You’re all off your heads. Really. Every last Jack and Jill amongst you you’re forever doing things I cannot understand for reasons I cannot guess at. I see it all the time, and forever wonder to myself, Why did they do that?
But I donnot judge. Which is important. It’s important not to judge and it’s good not to judge. And one of the ways I have of not judging others is to observe that in myself, I too sometimes do things that seem hard to explain, things that, upon sober reflection, I am forced to admit was odd.
It was a Friday damp rush hour grind. The usual. The heavy chain of traffic on the M67 was getting wound round the cog of the Mottram roundabout; us all just choiceless parts in a pointless machine, unoiled and inefficient.
Clutches eased in and out of first. Drivers behind the wheels reduced to a few simple tasks, operating mainly on brainstem. Simply put, make sure there’s never more than two feet between you and the car in front. The field of vision reduced to a degree or two from the stop light ahead. Apart from that, keep your short-tempered rage on idle, ready to explode at an instant’s notice upon any perceived transgressions, like a cold-war bomber constantly on missions to the enemy border waiting for the order – Nuke Moscow! “Go on mate, try to cut in. Please. I dare you.” The whole metabolism eased off to within a fraction of normal operating levels. Like the boy trapped under the ice.
How else could you survive it?
I had passed three of the five markers I use to note progress along the conveyor belt: the warning sign that the three lanes are dropping to two, the point where the three lanes drop to two, and the sign that there’s a roundabout in 550 yard’s time.
I have a habit of constantly looking at the counters on the dashboard – clock, radio frequency, revs, fuel, speed and temperature gauge – just to keep my eyes feeling important, and have noticed that the temperature gauge has been creeping up. Near the red. I don’t normally worry about such things, obviously it’s because the car is inching along in first, but after it had gone even further, now into the red, I decided I would stop the car and let it cool off. I indicated left, and crept onto the hard shoulder and switched off the car.
With some relief I stepped from both the car and the grind, and stood outside. It was dark, but the drizzle had stopped. Maybe I should check the engine, I thought.
The two things I know about car engines is how to tighten a fan belt and how to fill the windscreen squirty. Perhaps one of these was the problem. I popped the bonnet catch and walked to the front to lift the hood.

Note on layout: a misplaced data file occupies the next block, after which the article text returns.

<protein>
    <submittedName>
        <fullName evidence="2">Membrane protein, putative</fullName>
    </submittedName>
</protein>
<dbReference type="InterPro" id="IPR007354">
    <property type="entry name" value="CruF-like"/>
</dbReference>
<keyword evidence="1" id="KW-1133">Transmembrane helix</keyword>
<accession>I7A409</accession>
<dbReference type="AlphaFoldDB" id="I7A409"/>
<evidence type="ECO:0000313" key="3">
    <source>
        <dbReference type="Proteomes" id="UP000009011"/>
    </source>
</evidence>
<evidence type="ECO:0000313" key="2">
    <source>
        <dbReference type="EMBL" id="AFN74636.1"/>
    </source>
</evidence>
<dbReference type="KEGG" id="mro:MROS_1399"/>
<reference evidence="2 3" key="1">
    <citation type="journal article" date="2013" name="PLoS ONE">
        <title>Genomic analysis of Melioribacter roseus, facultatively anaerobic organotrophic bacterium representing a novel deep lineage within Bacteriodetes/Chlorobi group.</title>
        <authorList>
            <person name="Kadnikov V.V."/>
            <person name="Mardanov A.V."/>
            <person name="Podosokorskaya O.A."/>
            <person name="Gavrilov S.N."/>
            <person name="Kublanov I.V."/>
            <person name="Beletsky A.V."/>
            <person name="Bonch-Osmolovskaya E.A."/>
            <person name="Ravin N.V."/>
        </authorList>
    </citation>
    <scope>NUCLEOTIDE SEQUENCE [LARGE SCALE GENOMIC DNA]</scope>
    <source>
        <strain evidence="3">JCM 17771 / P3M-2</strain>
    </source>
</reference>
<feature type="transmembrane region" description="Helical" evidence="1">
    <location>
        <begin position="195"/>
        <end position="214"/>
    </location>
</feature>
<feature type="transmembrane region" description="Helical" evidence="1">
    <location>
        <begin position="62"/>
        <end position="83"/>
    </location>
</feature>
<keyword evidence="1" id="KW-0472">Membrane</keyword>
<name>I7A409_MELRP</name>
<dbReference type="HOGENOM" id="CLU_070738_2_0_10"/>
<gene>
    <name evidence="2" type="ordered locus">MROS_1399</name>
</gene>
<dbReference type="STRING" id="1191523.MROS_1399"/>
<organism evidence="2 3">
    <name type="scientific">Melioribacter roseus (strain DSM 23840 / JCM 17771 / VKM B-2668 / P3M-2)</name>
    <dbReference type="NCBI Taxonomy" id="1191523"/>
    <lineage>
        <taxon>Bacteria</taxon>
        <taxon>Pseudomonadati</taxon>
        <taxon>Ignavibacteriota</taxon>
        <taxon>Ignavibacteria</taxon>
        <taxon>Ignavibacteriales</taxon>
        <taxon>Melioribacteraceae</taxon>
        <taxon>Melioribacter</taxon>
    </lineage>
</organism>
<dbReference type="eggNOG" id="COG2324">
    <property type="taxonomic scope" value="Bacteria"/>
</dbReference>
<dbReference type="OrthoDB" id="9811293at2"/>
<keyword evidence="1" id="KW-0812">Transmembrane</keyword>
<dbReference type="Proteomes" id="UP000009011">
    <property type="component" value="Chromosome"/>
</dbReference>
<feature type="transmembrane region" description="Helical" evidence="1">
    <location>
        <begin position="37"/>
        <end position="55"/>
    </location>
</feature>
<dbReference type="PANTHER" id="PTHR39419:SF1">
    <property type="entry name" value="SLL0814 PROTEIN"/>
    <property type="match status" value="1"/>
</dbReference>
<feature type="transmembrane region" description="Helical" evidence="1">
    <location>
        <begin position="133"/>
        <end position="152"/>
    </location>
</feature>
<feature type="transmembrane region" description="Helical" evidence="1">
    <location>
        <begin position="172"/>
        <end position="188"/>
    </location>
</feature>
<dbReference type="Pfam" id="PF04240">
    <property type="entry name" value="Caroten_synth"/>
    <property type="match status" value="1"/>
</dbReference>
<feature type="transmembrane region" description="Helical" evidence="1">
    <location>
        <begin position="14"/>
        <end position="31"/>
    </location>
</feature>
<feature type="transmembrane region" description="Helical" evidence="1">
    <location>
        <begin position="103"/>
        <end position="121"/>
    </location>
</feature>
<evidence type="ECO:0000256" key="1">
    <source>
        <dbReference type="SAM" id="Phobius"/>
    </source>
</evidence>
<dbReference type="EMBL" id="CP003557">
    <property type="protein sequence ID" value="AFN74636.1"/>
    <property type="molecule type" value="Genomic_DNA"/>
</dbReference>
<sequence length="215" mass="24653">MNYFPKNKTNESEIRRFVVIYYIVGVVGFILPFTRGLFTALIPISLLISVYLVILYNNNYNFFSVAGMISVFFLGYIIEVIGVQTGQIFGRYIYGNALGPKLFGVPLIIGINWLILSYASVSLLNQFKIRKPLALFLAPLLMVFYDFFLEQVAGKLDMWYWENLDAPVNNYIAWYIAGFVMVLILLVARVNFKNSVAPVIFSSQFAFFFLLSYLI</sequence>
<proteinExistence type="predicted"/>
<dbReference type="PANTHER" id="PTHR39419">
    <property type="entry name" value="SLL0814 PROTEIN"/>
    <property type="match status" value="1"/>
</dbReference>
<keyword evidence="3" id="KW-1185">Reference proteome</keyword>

It was a counterweighted type, one that when you lifted it a certain distance, it opened itself, and didn’t need a metal rod to hold it up. I tipped it upwards, and as momentum took over and the bonnet erected itself, a huge ball of flames rose from the engine and licked skywards. The engine was on fire.
“Good Holy Jesus!” I thought, the engine’s on fire. And tightening the fan belt or topping up the squirty won’t help that.
What had caused this I did not know, but this will explain the temperature incresese.
At times of utter emergency, there’s so little chance that the right thing will enter your head, that if anything enters your head at all, you should grasp it gratefully and act quick. So, while I didn’t run like hell in case the fuel tank blew, disperse the traffic for their own safety, or call for the emergency services, I did at least act quick.
I ran to the passenger door, flung it open with gusto, bouncing it off the limit of its hinges. Seeing what I needed I dived my arm strikingly into the footwell, and grasped its grey metal, fingers about the lock, like an Excalibur.
With it I Hollywooded to the helm, feet, most likely, skidding in the verge dust. To the furnace! Eyes adjusting to the blaze, I saw what I believed to be the heart of the fire. With the tool in both hands, I brought it high above my head, and stabbed it aggressively at the fire, thudding it onto the engine’s metal, like a bayonet. Again I brought it down, again and again, stabbing mercilessly at the heart of the fire. Destroying it.
A waft of heat forced me back, reeling away, twisting my face out of the inferno. In doing so, my eyes turned towards the dark world beyond, and I focussed on the creeping line of traffic just beyond. Gloomy ghostpale faces were turned in my direction, expressionless, zombie-like. Looking like jellyfish in black water. What was happening was obviously just interesting enough to cause them not to look away, like ITV Saturday night, and they were looking at me.